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UV light on this caterpillar really made it glow. Rockwood Reservation in Wildwood, Missouri

A second specimen that didn't seem to glow quite as much under UV light as the first. Rockwood Reservation in Wildwood, Missouri

You never know what you'll see crawling underneath!

Definite tussock moth caterpillar (Orgyia definita)

July 24, 2017

Luzerne Township, Fayette County, Pennsylvania.

Definite tussock moth caterpillar (Orgyia definita)

July 24, 2017

Luzerne Township, Fayette County, Pennsylvania.

I stopped at Port Royal State Park on the way home earlier this week and found this Definite Tussock Moth caterpillar after it fell (perhaps rappelled via silk, as I've read they'll do) on the back of my neck beneath some trees. These are apparently amongst those that "sting"/irritate skin via their hairs (having been "burned" by similar small, hairy white caterpillars in the past, it's NOT pleasant!). No stings this time... Just a nice photo op (7-17-2013).

 

bugguide.net/node/view/434/bgimage

 

By the way, it was brought to my attention that commenting was disabled on today's uploads, which was purely unintentional thanks to the new and improved Flickr... ;) Tis corrected now...

This was one of my alternate choices amongst the images I took of this caterpillar at Port Royal State Park this past week (7-17-2013), primarily thanks to the backlighting on its hairs and the more natural setting.

Taken 5/31/10 in Montgomery County, Virginia.

Orgyia definita. Rock Creek Park, Washington, DC, USA.

Any help on ID would be welcome. Closest I've gotten is an Orgyia definita, or a type of tussock moth.

Definite Tussock Moth (Orgyia definita). Centennial Park, Howard County, Maryland.

Orgyia definita -Tussock Mothe Caterpillar

Definite Tussock just starting to spin it's cocoon. On Boxelder.

Orgyia definita -Tussock Mothe Caterpillar

Definite Tussock Moth. Photographed at High Park, Toronto, Ontario on 27 September 2019.

This is one I rarely run across.... Definite Tussock Moth (Orgyia definita) at our campsite in Greenbrier State Forest. Washington County, MD.

Definite Tussock Moth (Orgyia definita) on Witch-Hazel (Hamamelis virginiana). Bug Safari Day, Catoctin Mountains, Frederick County, Maryland.

This looks like it might be a Definite Tussock Moth. If so Wagner says it's very common but I've not photographed it before.

On a table on the deck at a local watering hole, South Royalton, VT. I believe it's an Orgyia definita, a type of tussock moth. For other views, see here and here

Visiting one of three mothing light set-ups at Whitesbog, during National Moth Week 2014.

 

National Moth Week (NMW) is a celebration of moths and biodiversity.

 

nationalmothweek.org/

 

Big Thicket Natl. Preserve, Tyler Co., Texas - Family/Subfamily: Erebidae/Lymantriinae

Orgyia definita, or definite tussock moth caterpillar, under light of a UV flashlight.

Cocoons like this one (about 15mm long) are all over my friend's external house walls. He tells me that the caterpillar frequents the oak tree in his yard.

 

Thanks to Hannah Nendick-Mason over at Bugguide.Net for identifying this as a tussock moth cocoon. More detail is in the large view.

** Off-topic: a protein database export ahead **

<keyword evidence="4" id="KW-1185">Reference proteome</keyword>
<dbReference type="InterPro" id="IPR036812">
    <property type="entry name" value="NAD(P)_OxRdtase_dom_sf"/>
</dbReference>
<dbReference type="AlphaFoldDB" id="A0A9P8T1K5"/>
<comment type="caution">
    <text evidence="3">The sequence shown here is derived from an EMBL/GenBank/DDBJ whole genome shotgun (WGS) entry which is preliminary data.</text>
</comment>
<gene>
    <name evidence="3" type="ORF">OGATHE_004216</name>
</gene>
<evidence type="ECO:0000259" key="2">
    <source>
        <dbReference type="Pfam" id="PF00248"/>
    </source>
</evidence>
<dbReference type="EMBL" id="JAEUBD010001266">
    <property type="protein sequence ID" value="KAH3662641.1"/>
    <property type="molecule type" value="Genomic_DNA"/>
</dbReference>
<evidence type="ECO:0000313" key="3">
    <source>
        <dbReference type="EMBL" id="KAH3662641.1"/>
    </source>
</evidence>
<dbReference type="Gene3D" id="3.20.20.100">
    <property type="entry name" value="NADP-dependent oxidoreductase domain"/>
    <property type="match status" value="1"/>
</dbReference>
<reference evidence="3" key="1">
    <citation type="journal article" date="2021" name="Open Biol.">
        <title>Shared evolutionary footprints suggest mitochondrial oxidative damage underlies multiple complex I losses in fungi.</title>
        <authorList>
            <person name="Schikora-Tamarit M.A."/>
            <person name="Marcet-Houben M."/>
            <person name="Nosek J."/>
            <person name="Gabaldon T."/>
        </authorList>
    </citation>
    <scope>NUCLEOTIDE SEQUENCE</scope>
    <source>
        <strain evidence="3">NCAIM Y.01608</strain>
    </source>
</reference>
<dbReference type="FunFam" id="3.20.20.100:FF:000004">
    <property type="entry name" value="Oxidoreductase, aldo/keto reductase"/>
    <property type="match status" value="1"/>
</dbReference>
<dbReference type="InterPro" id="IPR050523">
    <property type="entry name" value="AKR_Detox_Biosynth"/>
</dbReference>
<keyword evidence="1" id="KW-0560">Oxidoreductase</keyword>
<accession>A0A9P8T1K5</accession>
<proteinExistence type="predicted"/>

According to the University of Florida, this is the time of year when females lay their eggs on the cocoons. This is likely Orgyia detrita (Live Oak Tussock Moth), the most common of the Florida Orygia species, in which the female covers her eggs with abdominal hairs. In contrast, Orgyia leucostigma produces a frothy, white egg mass; and the "rarely encountered" Orgyia definita ("most common in the New England and Middle Atlantic states") shows a "near absence of caterpillar hairs."

 

Something seems to be sticking out of the coccoon near center right, likely a parasite.

U FL adds that "Parasitism often runs near 50%."

 

I have photos of adult male Live Oak Tussock Moths here.

Found this little furry guy crawling along the fence near the Cascades waterfall off the Blue Ridge Parkway, NC. I believe it is a white-marked tussock moth caterpillar. It was moving along pretty fast actually, so with the low light conditions it was hard to get a clear picture. This is probably the best I've managed.

 

Update: Actually, after a bit of researching and looking at pictures, I believe this may be Orgyia definita, definite-marked or yellow-headed tussock, as the caterpillar of the white-marked species should have a bright red head. Does anyone know for sure?

DEFINITE TUSSOCK MOTH Caterpillar (Orgyia definita), in Charleston, West Virginia, USA. June, 2017, Copyright Tom Turner.

Tussock moth caterpillar feeding on flower.

An extreme close up of a Definite Tussock Moth Larva on a leaf of Purple Basil.

 

Canon T4i (650D)

EF Compact Macro 50mm f/2.5

EF Life Size Converter Adapter

1/200th @ F/10

Lrg JPG

Species: Orgyia definita

Common Name: Definite Tussock Moth

Hodges Number: 8314

Date: 9-3-2016

Location: Webster Village, Harford County, MD

USGS Quad: Aberdeen

 

Comments: The most obvious features of this moth are its hairy forelegs which are extended well forward of the head, and its plumose (featherlike) antennae. To distinguish it from the White-marked Tussock Moth, O. leucostigma, look for a set of 4 thin black arrows in the subterminal area of each forewing.

DEFINITE TUSSOCK MOTH Caterpillar (Orgyia definita), in Charleston, West Virginia, USA. June, 2017. Copyright Tom Turner.

off Clyde Fant Parkway, Shreveport. The larvae are known to feed on apple, ash, basswood, birches, boxelder, cherry, elm, maple, oaks and willows This one was on a tallowtree.

A variety of caterpillars that I'll sort and name when time allows. :)

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